It’s Artists vs. Veterans
What will take place on the downtown green in Montauk on Memorial Day weekend is now up for determination by the East Hampton Town Board. Two groups, the Montauk Artists Association and the Montauk Memorial Committee, have filed applications for gathering permits to use the site for a full weekend of activities.
For many years, the Montauk Artists Association has held a show on the green in August that is highly rated in art periodicals. But about four years ago, Bill Kinney, a noted photographer who produces shows across Long Island, suggested that a show be held on Memorial Day weekend. He received support from the Montauk Chamber of Commerce, whose members thought it would be a good weekend activity for guests, and the fair was held on the west side of Lions Field.
The following year, however, the show was moved to the downtown green under the auspices of the chamber, which faced some backlash from business owners in the hamlet who claimed it was taking away from their businesses and monopolizing parking spaces downtown.
Shortly after, the art fair was turned over to the Montauk Artists Association, whose members exhibit their work at the Depot Gallery at the Montauk railroad station. But residents were vocal at civic meetings, saying they didn’t like that nonresidents were selling jewelry, art, framed photography, and other items that might compete with their own work. They asserted that the green should not be used as a site for a moneymaking enterprise. What’s more, they pointed out that traffic on Memorial Day weekend was already congested and said the fair downtown made it even worse.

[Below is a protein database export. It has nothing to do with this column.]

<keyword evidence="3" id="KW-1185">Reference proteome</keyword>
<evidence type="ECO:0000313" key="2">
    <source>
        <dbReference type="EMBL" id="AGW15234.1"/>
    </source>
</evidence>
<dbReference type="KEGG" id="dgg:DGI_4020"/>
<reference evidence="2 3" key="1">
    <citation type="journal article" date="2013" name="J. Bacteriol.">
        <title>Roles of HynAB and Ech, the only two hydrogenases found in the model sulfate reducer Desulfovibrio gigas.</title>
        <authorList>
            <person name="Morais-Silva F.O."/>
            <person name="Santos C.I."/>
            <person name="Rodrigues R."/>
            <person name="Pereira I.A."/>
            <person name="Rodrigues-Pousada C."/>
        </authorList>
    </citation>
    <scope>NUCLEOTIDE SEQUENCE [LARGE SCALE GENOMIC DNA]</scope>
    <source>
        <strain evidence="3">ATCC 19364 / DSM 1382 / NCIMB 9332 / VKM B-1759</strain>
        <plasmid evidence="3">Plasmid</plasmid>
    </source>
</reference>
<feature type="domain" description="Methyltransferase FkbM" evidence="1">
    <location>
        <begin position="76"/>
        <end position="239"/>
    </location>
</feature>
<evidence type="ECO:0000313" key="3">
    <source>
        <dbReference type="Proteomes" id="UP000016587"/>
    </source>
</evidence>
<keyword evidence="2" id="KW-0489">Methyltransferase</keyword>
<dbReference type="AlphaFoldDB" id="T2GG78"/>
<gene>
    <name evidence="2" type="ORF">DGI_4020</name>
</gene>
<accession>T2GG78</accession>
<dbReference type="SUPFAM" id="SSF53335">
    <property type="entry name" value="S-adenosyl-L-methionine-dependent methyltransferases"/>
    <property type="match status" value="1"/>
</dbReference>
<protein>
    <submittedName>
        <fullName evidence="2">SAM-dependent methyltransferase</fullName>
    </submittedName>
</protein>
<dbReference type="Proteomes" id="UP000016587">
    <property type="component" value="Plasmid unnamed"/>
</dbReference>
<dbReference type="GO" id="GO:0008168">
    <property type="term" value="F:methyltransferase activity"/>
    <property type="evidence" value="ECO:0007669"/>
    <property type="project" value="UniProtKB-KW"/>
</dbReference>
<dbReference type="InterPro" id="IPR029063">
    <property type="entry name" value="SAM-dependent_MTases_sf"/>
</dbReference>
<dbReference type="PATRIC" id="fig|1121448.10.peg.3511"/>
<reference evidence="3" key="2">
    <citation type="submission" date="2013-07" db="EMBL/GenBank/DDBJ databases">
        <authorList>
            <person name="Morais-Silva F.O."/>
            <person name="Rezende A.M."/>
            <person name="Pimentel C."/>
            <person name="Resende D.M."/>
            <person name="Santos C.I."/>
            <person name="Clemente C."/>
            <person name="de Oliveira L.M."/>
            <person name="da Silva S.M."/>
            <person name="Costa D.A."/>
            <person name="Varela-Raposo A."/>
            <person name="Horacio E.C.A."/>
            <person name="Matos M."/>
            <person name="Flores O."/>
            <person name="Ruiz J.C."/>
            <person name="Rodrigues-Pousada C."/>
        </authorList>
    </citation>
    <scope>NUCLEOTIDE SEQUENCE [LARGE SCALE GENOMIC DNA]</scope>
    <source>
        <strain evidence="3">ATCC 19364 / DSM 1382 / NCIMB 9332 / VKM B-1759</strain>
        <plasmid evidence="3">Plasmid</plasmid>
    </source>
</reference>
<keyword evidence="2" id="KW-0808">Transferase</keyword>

Two years ago, Ken Walles, a motel owner, formed the Montauk Memorial Committee. The veterans staged a two-day event on Sunday and Monday, with a parade, speeches, and a flag-raising ceremony. The Boy Scouts conducted a proper flag-burning ceremony for torn and tattered flags. The first year they burned more than 150 flags while smoke filled the air under the watchful eyes of Montauk Fire Department volunteers, who had a fire truck parked nearby.
Last year, Mr. Walles wanted to extend the Memorial Day festivities for the full weekend, Saturday through Monday, but was told the artists had already been granted the permit from Friday to Sunday. He said this week that he compromised, with a caveat that this year the veterans could stage more activities on the green by the war memorial, near the American flag.